One of the best pieces of visual reportage to have emerged from the war
in Iraq, the documentary Occupation: Dreamland achieves a remarkable degree
of intimacy with the Army’s 82nd Airborne Division stationed in Falluja in early
2004, as the city trembles on the brink of explosion. “I think the soldiers felt
they could have a different relationship with us because they knew the film wouldn’t
be broadcast right away,” says Ian Olds, who co-directed the movie with Garrett
Scott. “We just weren’t in their faces as much as the journalists who would have
to press them for stories immediately. We heard people asking them questions like,
‘How does it feel to kill people?’”
Given the military’s tight-lipped relationship with the press, the soldiers’ candor in Dreamland can be startling. “I think the guys who were about to get out, who had done their time and were fed up, didn’t have much to fear,” Scott says. “The people who were less willing to speak were either invested in a military career or had several years to go. Of course, there were plenty of people who were all for what they were doing. You had a range of ideological identification, but also just the kind of alienation you can feel with any job. There were also plenty of people who had great doubts about what they were doing and weren’t going to tell us that, because you’re never alone there.”

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Despite its implicit anti-war stance, Dreamland presents a sympathetic portrait of young, often confused soldiers who struggle to carry out futile or self-contradictory orders while the city grows palpably more hostile to their presence — as can be sensed in their brief, edgy street-corner meetings with locals (“Be careful of Falluja,” one man warns). “Everyone knew it was absurd, including the Iraqis,” Scott says. “Can you imagine, an officer locks eyes on you, he’s heavily armed, and you have to talk to him? But there were some interesting interactions, because [the locals] would gather around and want to hear what they were saying. It would turn into this venting process.”Scott and Olds left Falluja with the 82nd Airborne not long before the city plunged into chaos. “Falluja wasn’t on the map back in the States while we were there, but everyone in Iraq knew about the potential for violence,” Olds says. “By a couple of weeks after we got back, it was a key point on all the maps on TV. You can see moments in the film more clearly in context of what happened later.”
The filmmakers previously collaborated on Cul de Sac: A Suburban War Story
(directed by Scott and edited by Olds), a bleak tale of the boom and bust of defense-industry-dependent
Claremont, California, punctuated with chilling footage of army vet Shawn Nelson
speeding a stolen tank through residential streets. Olds says, “People ask, ‘Do
you have to have a tank in every movie?’” Scott provides the answer: “It isn’t
me, it’s U.S. foreign policy. I just got swept up in it.” For Dreamland,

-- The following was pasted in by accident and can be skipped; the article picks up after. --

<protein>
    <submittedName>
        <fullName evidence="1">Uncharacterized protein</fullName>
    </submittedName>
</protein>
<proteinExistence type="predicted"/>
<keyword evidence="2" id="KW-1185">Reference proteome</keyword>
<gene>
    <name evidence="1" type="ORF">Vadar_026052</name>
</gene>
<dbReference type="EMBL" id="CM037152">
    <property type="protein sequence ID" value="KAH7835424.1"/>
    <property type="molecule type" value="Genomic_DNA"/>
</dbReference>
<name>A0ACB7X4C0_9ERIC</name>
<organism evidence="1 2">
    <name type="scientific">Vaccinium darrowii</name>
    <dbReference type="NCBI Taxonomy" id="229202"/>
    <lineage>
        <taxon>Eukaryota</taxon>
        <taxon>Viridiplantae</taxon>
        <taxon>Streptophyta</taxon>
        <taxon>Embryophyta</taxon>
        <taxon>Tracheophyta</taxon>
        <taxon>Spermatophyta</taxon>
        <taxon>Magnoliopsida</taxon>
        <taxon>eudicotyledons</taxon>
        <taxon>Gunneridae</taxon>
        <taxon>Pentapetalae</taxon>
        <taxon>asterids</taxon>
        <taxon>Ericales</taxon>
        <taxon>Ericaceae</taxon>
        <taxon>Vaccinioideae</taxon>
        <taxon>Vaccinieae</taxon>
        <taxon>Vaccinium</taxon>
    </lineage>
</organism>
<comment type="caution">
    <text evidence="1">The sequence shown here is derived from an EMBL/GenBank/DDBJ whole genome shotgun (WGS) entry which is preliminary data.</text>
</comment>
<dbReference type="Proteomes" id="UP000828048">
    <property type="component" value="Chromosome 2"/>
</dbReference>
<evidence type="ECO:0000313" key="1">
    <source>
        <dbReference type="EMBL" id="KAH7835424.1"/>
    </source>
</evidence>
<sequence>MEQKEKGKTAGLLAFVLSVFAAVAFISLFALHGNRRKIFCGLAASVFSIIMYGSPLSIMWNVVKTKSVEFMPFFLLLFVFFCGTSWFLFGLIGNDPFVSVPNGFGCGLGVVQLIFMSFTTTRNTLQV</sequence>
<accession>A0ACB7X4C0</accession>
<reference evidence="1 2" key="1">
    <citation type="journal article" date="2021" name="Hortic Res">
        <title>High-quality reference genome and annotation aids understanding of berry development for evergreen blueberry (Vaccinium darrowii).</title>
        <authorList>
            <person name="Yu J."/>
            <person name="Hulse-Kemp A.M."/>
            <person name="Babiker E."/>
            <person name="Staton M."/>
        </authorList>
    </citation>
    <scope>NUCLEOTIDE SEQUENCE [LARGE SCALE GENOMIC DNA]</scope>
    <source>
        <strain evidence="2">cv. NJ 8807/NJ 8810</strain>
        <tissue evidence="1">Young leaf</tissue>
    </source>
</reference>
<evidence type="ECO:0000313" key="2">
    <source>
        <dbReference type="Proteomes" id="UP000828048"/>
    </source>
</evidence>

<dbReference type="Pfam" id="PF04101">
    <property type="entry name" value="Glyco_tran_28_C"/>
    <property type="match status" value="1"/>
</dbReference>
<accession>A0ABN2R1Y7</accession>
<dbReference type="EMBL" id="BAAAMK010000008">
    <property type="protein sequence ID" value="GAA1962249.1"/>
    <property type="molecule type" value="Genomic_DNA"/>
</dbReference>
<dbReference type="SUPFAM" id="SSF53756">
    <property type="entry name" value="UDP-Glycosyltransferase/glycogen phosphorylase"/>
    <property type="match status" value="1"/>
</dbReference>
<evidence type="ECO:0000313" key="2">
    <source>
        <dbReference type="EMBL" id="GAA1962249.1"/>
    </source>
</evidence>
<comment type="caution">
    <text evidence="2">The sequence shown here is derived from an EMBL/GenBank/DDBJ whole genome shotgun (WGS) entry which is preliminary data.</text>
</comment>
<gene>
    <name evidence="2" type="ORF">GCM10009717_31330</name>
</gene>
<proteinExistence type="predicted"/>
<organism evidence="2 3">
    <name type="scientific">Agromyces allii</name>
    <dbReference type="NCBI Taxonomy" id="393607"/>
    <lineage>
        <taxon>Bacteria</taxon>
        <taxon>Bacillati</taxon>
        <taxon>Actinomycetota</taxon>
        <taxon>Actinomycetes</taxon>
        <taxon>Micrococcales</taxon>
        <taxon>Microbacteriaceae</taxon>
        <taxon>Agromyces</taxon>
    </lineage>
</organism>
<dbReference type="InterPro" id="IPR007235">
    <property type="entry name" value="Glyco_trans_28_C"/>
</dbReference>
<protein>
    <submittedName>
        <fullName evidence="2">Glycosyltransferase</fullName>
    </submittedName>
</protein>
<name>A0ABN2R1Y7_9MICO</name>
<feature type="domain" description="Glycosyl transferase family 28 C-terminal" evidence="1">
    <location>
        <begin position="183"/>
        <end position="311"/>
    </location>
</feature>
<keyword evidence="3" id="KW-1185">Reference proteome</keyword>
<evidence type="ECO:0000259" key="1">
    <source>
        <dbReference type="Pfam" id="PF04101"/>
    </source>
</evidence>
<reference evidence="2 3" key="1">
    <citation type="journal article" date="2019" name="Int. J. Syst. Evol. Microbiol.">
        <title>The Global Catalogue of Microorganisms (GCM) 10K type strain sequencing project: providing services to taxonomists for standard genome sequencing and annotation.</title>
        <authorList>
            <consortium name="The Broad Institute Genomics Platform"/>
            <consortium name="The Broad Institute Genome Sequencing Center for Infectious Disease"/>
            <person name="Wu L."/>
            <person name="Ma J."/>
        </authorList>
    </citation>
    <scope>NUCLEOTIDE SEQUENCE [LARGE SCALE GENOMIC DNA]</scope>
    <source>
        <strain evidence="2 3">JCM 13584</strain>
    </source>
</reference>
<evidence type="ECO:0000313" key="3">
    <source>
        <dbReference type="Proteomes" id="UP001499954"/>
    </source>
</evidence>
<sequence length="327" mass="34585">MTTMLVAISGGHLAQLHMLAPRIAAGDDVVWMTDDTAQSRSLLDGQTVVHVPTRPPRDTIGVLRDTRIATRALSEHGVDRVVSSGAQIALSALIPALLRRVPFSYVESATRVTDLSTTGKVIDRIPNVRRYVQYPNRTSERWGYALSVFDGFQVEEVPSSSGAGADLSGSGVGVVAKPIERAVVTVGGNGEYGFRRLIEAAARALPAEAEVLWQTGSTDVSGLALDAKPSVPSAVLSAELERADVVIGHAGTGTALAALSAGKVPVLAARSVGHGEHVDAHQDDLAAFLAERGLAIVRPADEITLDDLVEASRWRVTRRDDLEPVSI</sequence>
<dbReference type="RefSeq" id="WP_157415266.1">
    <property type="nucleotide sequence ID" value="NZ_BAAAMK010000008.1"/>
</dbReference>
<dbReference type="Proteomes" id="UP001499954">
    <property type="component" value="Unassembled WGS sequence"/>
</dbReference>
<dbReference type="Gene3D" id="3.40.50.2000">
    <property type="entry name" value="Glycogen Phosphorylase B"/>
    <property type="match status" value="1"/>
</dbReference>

Scott and Olds felt some initial ambivalence about their embedded status, especially
during the night raids on residential Iraqi homes to uncover suspected insurgents.
“We went in there with the fearful idea that we couldn’t overcome the position
we were in. It often felt like we were just doing an episode of Cops,”
Scott says.
“From the Iraqis’ position, all we did was add insult to injury,” he continues. “It’s the worst possible thing, to take the men out of the house, scare everybody, turn their house over, march over everything with your boots, totally destroy all the rules of hospitality, trespass like nobody’s business, and then, on top of all that, go into this most private inner sanctum with two video cameras recording it all. These women are looking at me, and I’m thinking, ‘This is who I am, this is what I’m doing right now.’ It’s never going to make any difference to them if what we end up doing is somehow for a better purpose. We talked about this — if you see something horrible and you don’t agree with it, do you just stop? Or do you keep going?”Dreamland is rolling out in theaters across the country, and recently screened in Fayetteville, North Carolina, home of the 82nd Airborne. “Once the first screening was over and after a few tense moments,” Olds reports, “a soldier who was in Falluja stood up and said, ‘Thank you. You captured all the tension and frustration we were feeling exactly, and I just hope everybody will have a chance to see this.’ Then one after another, other soldiers began to stand up and talk about how great it was that this kind of record existed. At the other end of the spectrum, at the New York screenings anti-war activists have been telling us how crucial it is to see the war in this unmediated form.” Such positive responses are in turn crucial to the filmmakers. “There’s a real danger of misapprehension,” Scott says, “because the movie is trying to demystify these indistinguishable figures in body armor. There’s an amazing world inside each of them.”

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